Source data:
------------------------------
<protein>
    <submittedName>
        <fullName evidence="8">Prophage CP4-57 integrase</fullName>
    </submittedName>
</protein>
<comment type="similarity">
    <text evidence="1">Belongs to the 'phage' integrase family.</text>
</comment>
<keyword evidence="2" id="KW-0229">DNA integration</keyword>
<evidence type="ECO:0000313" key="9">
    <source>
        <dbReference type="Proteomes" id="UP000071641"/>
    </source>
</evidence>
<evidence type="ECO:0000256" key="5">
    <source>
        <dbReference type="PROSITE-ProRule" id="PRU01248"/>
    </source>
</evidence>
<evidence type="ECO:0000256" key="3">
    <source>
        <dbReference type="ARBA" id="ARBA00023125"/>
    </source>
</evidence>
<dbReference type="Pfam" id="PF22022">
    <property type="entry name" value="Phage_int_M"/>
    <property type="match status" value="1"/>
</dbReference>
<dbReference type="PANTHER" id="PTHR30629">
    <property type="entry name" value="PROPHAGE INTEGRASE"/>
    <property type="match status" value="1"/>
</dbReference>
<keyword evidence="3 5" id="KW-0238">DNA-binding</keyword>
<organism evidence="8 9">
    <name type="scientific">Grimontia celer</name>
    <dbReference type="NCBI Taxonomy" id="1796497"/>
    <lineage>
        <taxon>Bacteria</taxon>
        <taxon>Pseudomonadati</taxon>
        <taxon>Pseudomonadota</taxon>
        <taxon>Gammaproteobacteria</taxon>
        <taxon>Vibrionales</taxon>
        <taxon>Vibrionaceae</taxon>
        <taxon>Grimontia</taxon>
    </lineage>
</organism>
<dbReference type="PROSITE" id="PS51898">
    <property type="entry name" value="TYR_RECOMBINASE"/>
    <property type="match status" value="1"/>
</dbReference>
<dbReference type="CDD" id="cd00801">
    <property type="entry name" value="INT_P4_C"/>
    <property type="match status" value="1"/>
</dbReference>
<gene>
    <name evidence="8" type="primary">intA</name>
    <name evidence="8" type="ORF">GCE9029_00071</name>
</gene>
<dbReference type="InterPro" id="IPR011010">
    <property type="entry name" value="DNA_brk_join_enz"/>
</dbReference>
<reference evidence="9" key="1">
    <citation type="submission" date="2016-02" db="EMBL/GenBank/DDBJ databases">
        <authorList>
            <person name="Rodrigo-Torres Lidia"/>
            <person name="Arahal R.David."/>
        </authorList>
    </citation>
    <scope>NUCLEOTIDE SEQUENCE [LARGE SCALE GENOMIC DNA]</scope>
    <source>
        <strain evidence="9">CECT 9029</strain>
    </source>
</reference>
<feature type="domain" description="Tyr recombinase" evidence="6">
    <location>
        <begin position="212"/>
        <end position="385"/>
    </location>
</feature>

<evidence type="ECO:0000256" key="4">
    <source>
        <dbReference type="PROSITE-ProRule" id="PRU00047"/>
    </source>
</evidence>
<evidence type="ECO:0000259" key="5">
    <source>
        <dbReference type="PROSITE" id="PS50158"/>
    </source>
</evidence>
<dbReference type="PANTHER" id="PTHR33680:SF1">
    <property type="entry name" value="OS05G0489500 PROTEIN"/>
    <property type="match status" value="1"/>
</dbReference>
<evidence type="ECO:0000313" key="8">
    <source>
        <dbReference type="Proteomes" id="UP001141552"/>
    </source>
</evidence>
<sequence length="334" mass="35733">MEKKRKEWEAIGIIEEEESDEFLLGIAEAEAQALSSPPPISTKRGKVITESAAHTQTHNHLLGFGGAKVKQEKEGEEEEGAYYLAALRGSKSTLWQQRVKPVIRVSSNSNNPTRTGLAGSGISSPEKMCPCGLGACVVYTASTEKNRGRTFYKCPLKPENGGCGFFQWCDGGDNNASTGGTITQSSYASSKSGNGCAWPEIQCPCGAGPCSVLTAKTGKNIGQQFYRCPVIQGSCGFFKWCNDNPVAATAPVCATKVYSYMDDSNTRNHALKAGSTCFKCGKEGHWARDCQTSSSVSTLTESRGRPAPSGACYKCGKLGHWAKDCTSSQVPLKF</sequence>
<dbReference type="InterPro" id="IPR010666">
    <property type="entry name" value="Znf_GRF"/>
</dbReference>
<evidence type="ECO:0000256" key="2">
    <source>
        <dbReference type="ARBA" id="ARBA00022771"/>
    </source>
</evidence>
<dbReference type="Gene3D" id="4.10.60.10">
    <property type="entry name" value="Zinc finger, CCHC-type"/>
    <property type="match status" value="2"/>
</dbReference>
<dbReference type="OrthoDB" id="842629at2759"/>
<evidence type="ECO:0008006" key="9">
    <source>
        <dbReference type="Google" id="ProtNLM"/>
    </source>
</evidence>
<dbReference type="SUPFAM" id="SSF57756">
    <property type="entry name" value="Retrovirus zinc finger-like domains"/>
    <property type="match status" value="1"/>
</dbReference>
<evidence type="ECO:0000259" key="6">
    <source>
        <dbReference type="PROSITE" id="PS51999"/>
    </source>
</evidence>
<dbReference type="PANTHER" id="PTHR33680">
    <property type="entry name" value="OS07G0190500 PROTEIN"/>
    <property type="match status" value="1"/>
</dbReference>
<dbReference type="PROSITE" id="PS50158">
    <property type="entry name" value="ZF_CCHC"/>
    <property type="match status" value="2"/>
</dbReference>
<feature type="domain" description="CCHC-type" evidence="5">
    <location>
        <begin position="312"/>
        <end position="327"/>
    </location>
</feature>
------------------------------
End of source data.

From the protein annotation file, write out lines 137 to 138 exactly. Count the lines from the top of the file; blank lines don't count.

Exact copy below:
        <begin position="312"/>
        <end position="327"/>